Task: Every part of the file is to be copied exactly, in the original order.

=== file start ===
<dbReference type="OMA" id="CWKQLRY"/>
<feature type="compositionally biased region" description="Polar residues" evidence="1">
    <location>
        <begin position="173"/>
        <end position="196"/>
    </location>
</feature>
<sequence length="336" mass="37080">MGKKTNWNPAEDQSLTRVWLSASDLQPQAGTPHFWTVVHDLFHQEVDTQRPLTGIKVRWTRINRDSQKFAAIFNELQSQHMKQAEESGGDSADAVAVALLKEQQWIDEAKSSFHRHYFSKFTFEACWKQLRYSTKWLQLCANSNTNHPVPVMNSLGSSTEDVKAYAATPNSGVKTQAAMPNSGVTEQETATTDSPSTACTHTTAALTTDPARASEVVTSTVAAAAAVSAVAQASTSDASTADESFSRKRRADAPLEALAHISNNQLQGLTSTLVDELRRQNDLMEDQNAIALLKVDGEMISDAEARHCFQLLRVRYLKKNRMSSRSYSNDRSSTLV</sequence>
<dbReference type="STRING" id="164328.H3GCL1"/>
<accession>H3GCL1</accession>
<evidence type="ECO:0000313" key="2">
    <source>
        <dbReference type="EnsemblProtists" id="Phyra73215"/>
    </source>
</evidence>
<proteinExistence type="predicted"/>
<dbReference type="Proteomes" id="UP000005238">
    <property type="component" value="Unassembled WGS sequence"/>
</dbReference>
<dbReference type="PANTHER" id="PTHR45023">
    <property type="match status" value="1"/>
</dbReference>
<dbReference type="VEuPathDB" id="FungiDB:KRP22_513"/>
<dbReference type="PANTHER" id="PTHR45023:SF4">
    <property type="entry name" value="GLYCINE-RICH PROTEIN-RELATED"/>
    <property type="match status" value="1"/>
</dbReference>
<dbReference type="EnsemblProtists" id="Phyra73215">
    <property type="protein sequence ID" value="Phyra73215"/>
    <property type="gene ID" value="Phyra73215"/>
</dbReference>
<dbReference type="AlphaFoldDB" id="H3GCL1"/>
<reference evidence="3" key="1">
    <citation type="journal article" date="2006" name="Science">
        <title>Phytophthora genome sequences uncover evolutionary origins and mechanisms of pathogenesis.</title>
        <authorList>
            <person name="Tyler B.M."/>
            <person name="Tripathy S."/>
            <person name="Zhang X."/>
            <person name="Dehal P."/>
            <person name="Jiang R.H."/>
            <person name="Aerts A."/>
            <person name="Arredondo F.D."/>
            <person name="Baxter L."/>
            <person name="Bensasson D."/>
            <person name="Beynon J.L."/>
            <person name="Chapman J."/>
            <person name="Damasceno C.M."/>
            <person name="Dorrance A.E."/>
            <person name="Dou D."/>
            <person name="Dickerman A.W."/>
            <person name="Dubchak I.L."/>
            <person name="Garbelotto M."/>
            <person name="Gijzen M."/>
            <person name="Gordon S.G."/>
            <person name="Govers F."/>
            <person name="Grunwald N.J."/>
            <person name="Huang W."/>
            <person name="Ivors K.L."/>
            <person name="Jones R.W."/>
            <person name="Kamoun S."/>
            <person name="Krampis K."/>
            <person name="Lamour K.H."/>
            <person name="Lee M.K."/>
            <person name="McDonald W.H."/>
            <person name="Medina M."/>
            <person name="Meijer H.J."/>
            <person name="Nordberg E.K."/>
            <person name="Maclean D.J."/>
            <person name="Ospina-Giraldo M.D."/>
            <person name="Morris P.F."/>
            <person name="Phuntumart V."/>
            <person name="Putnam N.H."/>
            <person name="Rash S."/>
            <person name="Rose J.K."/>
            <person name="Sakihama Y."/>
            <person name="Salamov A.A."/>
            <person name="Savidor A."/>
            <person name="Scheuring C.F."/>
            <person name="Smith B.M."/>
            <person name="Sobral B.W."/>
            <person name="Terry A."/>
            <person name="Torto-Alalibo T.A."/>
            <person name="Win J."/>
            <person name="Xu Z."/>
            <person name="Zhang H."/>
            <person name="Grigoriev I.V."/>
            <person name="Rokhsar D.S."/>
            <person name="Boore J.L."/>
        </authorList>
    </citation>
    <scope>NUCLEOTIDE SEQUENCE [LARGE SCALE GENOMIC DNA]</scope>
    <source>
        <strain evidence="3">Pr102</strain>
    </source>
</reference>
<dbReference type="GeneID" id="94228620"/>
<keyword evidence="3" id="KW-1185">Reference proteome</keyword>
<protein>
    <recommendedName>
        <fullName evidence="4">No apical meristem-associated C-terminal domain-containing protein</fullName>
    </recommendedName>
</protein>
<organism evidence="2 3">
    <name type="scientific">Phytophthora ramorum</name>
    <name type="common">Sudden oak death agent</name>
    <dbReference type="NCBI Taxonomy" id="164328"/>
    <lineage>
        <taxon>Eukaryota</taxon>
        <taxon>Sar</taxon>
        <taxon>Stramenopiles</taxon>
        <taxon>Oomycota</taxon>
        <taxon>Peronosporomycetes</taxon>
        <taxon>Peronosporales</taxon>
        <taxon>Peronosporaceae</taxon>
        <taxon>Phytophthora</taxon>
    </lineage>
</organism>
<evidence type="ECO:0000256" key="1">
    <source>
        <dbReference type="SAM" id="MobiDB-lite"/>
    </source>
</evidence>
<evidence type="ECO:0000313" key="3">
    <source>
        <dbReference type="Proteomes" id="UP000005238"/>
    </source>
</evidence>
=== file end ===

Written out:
<dbReference type="OMA" id="CWKQLRY"/>
<feature type="compositionally biased region" description="Polar residues" evidence="1">
    <location>
        <begin position="173"/>
        <end position="196"/>
    </location>
</feature>
<sequence length="336" mass="37080">MGKKTNWNPAEDQSLTRVWLSASDLQPQAGTPHFWTVVHDLFHQEVDTQRPLTGIKVRWTRINRDSQKFAAIFNELQSQHMKQAEESGGDSADAVAVALLKEQQWIDEAKSSFHRHYFSKFTFEACWKQLRYSTKWLQLCANSNTNHPVPVMNSLGSSTEDVKAYAATPNSGVKTQAAMPNSGVTEQETATTDSPSTACTHTTAALTTDPARASEVVTSTVAAAAAVSAVAQASTSDASTADESFSRKRRADAPLEALAHISNNQLQGLTSTLVDELRRQNDLMEDQNAIALLKVDGEMISDAEARHCFQLLRVRYLKKNRMSSRSYSNDRSSTLV</sequence>
<dbReference type="STRING" id="164328.H3GCL1"/>
<accession>H3GCL1</accession>
<evidence type="ECO:0000313" key="2">
    <source>
        <dbReference type="EnsemblProtists" id="Phyra73215"/>
    </source>
</evidence>
<proteinExistence type="predicted"/>
<dbReference type="Proteomes" id="UP000005238">
    <property type="component" value="Unassembled WGS sequence"/>
</dbReference>
<dbReference type="PANTHER" id="PTHR45023">
    <property type="match status" value="1"/>
</dbReference>
<dbReference type="VEuPathDB" id="FungiDB:KRP22_513"/>
<dbReference type="PANTHER" id="PTHR45023:SF4">
    <property type="entry name" value="GLYCINE-RICH PROTEIN-RELATED"/>
    <property type="match status" value="1"/>
</dbReference>
<dbReference type="EnsemblProtists" id="Phyra73215">
    <property type="protein sequence ID" value="Phyra73215"/>
    <property type="gene ID" value="Phyra73215"/>
</dbReference>
<dbReference type="AlphaFoldDB" id="H3GCL1"/>
<reference evidence="3" key="1">
    <citation type="journal article" date="2006" name="Science">
        <title>Phytophthora genome sequences uncover evolutionary origins and mechanisms of pathogenesis.</title>
        <authorList>
            <person name="Tyler B.M."/>
            <person name="Tripathy S."/>
            <person name="Zhang X."/>
            <person name="Dehal P."/>
            <person name="Jiang R.H."/>
            <person name="Aerts A."/>
            <person name="Arredondo F.D."/>
            <person name="Baxter L."/>
            <person name="Bensasson D."/>
            <person name="Beynon J.L."/>
            <person name="Chapman J."/>
            <person name="Damasceno C.M."/>
            <person name="Dorrance A.E."/>
            <person name="Dou D."/>
            <person name="Dickerman A.W."/>
            <person name="Dubchak I.L."/>
            <person name="Garbelotto M."/>
            <person name="Gijzen M."/>
            <person name="Gordon S.G."/>
            <person name="Govers F."/>
            <person name="Grunwald N.J."/>
            <person name="Huang W."/>
            <person name="Ivors K.L."/>
            <person name="Jones R.W."/>
            <person name="Kamoun S."/>
            <person name="Krampis K."/>
            <person name="Lamour K.H."/>
            <person name="Lee M.K."/>
            <person name="McDonald W.H."/>
            <person name="Medina M."/>
            <person name="Meijer H.J."/>
            <person name="Nordberg E.K."/>
            <person name="Maclean D.J."/>
            <person name="Ospina-Giraldo M.D."/>
            <person name="Morris P.F."/>
            <person name="Phuntumart V."/>
            <person name="Putnam N.H."/>
            <person name="Rash S."/>
            <person name="Rose J.K."/>
            <person name="Sakihama Y."/>
            <person name="Salamov A.A."/>
            <person name="Savidor A."/>
            <person name="Scheuring C.F."/>
            <person name="Smith B.M."/>
            <person name="Sobral B.W."/>
            <person name="Terry A."/>
            <person name="Torto-Alalibo T.A."/>
            <person name="Win J."/>
            <person name="Xu Z."/>
            <person name="Zhang H."/>
            <person name="Grigoriev I.V."/>
            <person name="Rokhsar D.S."/>
            <person name="Boore J.L."/>
        </authorList>
    </citation>
    <scope>NUCLEOTIDE SEQUENCE [LARGE SCALE GENOMIC DNA]</scope>
    <source>
        <strain evidence="3">Pr102</strain>
    </source>
</reference>
<dbReference type="GeneID" id="94228620"/>
<keyword evidence="3" id="KW-1185">Reference proteome</keyword>
<protein>
    <recommendedName>
        <fullName evidence="4">No apical meristem-associated C-terminal domain-containing protein</fullName>
    </recommendedName>
</protein>
<organism evidence="2 3">
    <name type="scientific">Phytophthora ramorum</name>
    <name type="common">Sudden oak death agent</name>
    <dbReference type="NCBI Taxonomy" id="164328"/>
    <lineage>
        <taxon>Eukaryota</taxon>
        <taxon>Sar</taxon>
        <taxon>Stramenopiles</taxon>
        <taxon>Oomycota</taxon>
        <taxon>Peronosporomycetes</taxon>
        <taxon>Peronosporales</taxon>
        <taxon>Peronosporaceae</taxon>
        <taxon>Phytophthora</taxon>
    </lineage>
</organism>
<evidence type="ECO:0000256" key="1">
    <source>
        <dbReference type="SAM" id="MobiDB-lite"/>
    </source>
</evidence>
<evidence type="ECO:0000313" key="3">
    <source>
        <dbReference type="Proteomes" id="UP000005238"/>
    </source>
</evidence>